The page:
Cutting the Heart out of NEPA

A wilderness landscape at sunset with trees in the foreground and mountains in the distance.


By David J. Hayes
January 9, 2020

The National Environmental Policy Act (NEPA) requires that federal officials have a full understanding of the environmental ramifications of proposed projects, and alternatives, before issuing permits or other required approvals. For 50 years, the law has successfully exposed the risks of environmentally damaging projects and ensured public accountability for major project approvals.
 
NEPA’s environmental forcing function has always irritated project proponents and political supporters who have vested interests in downplaying environmental risks and obtaining quick approvals, with a minimum of public visibility or litigation exposure. The administration is in this camp. The President and agency heads routinely complain about NEPA requirements, particularly when courts hold up favored coal, oil and gas energy projects because of NEPA non-compliance (as illustrated below). 
 
So now, in its latest effort to do a NEPA work-around, the administration is proposing revisions to long-standing NEPA regulations. This is another administration gambit to avoid NEPA compliance, particularly with regard to analyzing the adverse climate impacts associated with fossil fuel-related projects, and the full sweep of environmental impacts associated with other, large-footprint energy projects.
 
The administration’s primary NEPA strategy to date has been to repeal helpful NEPA climate impact guidance (offering only a vacuous replacement) and, when completing environmental assessments and impact statements, to downplay, or simply ignore, NEPA’s legal requirements that it address climate-related and other environmental impacts for fossil fuel projects.
 
Courts have not gone along with this strategy. In Sabal Trail, for example, the District of Columbia Court of Appeals rejected the Federal Energy Regulatory Commission’s (FERC) approval of a major new gas pipeline due to its failure to complete a NEPA-required analysis of significant increases in upstream and downstream greenhouse gas emissions that would follow construction of a major new gas pipeline. (Demonstrating the administration’s antipathy to NEPA, a recalcitrant FERC later reapproved the Sabal Trail pipeline without curing its deficient NEPA analysis. And FERC has continued to thumb its nose at its NEPA obligations by approving additional gas pipeline projects without completing a legally required climate impacts analysis.)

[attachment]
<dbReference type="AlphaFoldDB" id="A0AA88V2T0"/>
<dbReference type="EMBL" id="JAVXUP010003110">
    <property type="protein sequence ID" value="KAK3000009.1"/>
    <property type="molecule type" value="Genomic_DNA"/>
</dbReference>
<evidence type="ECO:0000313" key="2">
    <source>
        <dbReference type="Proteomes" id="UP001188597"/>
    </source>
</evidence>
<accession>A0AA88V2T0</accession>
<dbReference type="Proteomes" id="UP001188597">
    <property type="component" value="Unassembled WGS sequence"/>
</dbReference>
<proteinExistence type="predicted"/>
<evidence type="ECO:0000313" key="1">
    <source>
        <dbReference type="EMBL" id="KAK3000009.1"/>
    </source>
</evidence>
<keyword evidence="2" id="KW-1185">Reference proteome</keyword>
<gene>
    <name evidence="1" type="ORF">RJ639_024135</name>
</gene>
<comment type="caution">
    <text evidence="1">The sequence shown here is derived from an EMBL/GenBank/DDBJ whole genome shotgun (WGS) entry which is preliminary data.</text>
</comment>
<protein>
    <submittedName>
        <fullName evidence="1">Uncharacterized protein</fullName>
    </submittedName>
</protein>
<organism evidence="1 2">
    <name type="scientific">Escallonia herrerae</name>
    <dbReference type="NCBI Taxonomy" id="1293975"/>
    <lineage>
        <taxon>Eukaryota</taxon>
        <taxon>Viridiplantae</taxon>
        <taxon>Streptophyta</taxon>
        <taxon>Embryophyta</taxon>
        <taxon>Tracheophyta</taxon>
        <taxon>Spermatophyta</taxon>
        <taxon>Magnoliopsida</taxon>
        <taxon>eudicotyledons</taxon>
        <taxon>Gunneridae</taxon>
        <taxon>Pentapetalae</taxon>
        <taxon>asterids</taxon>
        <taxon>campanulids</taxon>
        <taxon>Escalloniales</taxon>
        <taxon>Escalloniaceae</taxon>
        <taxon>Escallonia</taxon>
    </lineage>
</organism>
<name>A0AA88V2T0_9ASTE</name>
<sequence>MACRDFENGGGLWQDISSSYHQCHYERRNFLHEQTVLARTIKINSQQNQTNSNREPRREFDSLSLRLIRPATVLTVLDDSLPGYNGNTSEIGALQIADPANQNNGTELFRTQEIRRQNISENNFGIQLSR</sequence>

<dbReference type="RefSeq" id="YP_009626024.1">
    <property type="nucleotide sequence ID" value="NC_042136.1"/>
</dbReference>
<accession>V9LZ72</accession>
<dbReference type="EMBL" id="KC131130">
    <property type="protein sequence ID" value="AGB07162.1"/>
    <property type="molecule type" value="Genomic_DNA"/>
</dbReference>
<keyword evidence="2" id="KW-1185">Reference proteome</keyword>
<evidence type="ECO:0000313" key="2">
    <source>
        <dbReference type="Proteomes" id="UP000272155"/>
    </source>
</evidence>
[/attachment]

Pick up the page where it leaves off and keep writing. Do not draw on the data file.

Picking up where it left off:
Other courts have mowed down approvals for administration-supported fossil fuel projects for failing to comply with NEPA requirements vis-à-vis climate and other environmental impacts. High profile examples include major oil and gas project approvals in Colorado and Wyoming; the XL pipeline; and the Interior Department’s lifting of the coal leasing moratorium
 
More NEPA failures are unfolding before our eyes. Regarding potential oil drilling in the Arctic National Wildlife Refuge, for example, the Interior Department has failed to describe − much less analyze in an environmental impact statement (EIS) − key environmental impacts associated with a proposed “oil and gas program” for the Arctic Refuge. Likewise, the Army Corps of Engineers’ draft EIS for the proposed Pebble Mine in Alaska is woefully deficient, as described by a former industry mining expert, and the EPA itself. 
 
Against this backdrop, it is no surprise that new regulatory proposals released today would radically restrict the scope of NEPA reviews. Under the proposal, for example, NEPA’s statutory requirement to consider project alternatives need only consider alternatives that meet the project proponent’s goals or that fall within the jurisdiction of the lead agency. Since a gas pipeline proponent presumably would have no interest in considering a clean energy alternative, or combining its project with a redundant, parallel pipeline sponsored by a competitor (as with Virginia’s Atlantic Coast and Mountain Valley pipelines), those environmentally preferable alternatives would not even be on the table. Likewise, the “purpose and need” that defines the scope of environmental analysis would also be based on “the applicant’s goals,” apparently inviting the Pebble Mine proponents and similarly-situated project developers to avoid analyzing easily predictable expansions of operations.
 
Just as troubling, proposed regulations would remove court-approved requirements to consider “direct,” “indirect,” and “cumulative” environmental impacts, ostensibly to “simplify” the definition of environmental “effects.” And, environmental effects requiring analysis would no longer qualify as “significant” if they are “remote in time, geographically remote, or the result of a lengthy causal chain.” 
 
It’s not hard to see what’s going on here. Nothing less than an effort to isolate project reviews from the broader context in which they sit. Long-standing consideration of knowable and foreseeable connected and cumulative project impacts, which are particularly critical when considering climate-related and other air pollution impacts, would go out the window.

These definitional changes, along with additional bomblets buried throughout nearly 200 pages of proposed rule changes, attack the heart of NEPA. They will not find their way into governing law without a fight.


David J. Hayes is a nationally recognized environmental, energy and natural resources lawyer who leads the State Energy & Environmental Impact Center.